A point-of-sale rebate program in California could further promote EV adoption and shift more focus toward lower income consumers.
The California Air Resources Board's (CARB) Clean Vehicle Rebate Project (CVRP) can get you up to $7,000 when you purchase a zero emission vehicle (up to 7k for fuel cells, $4,500 for BEVs, $3,500 for PHEVs - full details on qualifications and requirements here).
However, you still have to finance the full price, and then wait for a check to come in the mail. The amount that you receive is also now income-based, which is something new that California has initiated after finding that its rebates were likely benefiting high-end buyers who may not have needed the assistance.
Toyota Prius Prime
California has made considerable progress with it ZEV initiatives, but the state is constantly working toward ways to secure more vast adoption, especially for its lower income residents. If the rebate came off the sale price of the vehicle at the time of transaction, it could surely spur a marked jump in sales.
In order to assure that the program works as planned, buyers will have to verify income and prequalify through the Center for Sustainable Energy (CSE). Since current programs are already indexed by income, this wouldn't be much different.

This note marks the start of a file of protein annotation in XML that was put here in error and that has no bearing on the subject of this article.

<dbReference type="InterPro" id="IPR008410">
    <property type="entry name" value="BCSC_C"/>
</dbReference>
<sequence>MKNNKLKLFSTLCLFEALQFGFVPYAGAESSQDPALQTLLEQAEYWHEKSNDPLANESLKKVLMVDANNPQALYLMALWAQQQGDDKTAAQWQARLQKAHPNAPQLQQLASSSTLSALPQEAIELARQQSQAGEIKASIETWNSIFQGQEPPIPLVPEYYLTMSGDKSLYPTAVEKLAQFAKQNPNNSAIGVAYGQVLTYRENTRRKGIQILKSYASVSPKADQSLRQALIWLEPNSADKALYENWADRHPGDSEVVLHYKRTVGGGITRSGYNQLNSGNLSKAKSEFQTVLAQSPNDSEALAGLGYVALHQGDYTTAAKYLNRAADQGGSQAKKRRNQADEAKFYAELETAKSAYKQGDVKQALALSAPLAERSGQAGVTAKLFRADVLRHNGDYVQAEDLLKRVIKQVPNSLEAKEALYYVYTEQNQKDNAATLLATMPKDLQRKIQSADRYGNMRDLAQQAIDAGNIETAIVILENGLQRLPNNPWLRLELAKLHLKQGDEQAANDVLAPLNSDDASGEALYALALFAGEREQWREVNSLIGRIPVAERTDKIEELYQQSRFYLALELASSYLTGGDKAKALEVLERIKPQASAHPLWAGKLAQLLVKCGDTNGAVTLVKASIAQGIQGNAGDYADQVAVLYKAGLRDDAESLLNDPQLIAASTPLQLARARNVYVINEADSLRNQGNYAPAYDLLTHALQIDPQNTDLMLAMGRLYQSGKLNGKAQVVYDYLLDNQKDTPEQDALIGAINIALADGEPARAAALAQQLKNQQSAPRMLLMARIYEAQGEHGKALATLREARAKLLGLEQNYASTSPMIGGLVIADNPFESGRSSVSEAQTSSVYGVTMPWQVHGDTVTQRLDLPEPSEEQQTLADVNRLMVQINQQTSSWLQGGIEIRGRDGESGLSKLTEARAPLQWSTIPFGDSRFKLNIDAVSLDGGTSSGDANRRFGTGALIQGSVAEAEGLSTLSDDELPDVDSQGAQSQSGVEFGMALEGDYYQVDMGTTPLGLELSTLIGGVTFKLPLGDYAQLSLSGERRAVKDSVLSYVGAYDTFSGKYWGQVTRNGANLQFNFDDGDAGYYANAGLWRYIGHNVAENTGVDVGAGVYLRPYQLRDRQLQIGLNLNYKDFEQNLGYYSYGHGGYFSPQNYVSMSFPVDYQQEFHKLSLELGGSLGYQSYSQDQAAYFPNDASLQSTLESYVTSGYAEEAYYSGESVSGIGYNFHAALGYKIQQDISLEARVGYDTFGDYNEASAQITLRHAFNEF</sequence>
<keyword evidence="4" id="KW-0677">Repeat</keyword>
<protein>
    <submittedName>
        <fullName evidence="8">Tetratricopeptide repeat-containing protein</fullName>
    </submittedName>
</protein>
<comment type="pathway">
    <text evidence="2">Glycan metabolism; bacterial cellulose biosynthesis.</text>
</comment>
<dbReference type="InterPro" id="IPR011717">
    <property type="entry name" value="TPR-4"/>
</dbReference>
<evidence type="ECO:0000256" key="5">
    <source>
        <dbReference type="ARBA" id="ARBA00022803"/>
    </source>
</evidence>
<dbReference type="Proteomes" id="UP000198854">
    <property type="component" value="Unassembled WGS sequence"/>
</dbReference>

Essentially, the consumer submits an application with supporting documents to CSE, which is then approved (or not) via email. The buyer would have a certain time frame to visit a dealer and complete a transaction. Dealers can check consumer eligibility online, and would be reimbursed by CSE after the fact.
San Diego may be the initial location for a point-of-sale rebate pilot program. CARB believes that the area is ideal because it encompasses "a representative selection of dealers across all eligible OEMs." San Diego also provides a wide mix of income levels. CARB hasn't yet released details about when the program may begin, or if and when it will hit other markets.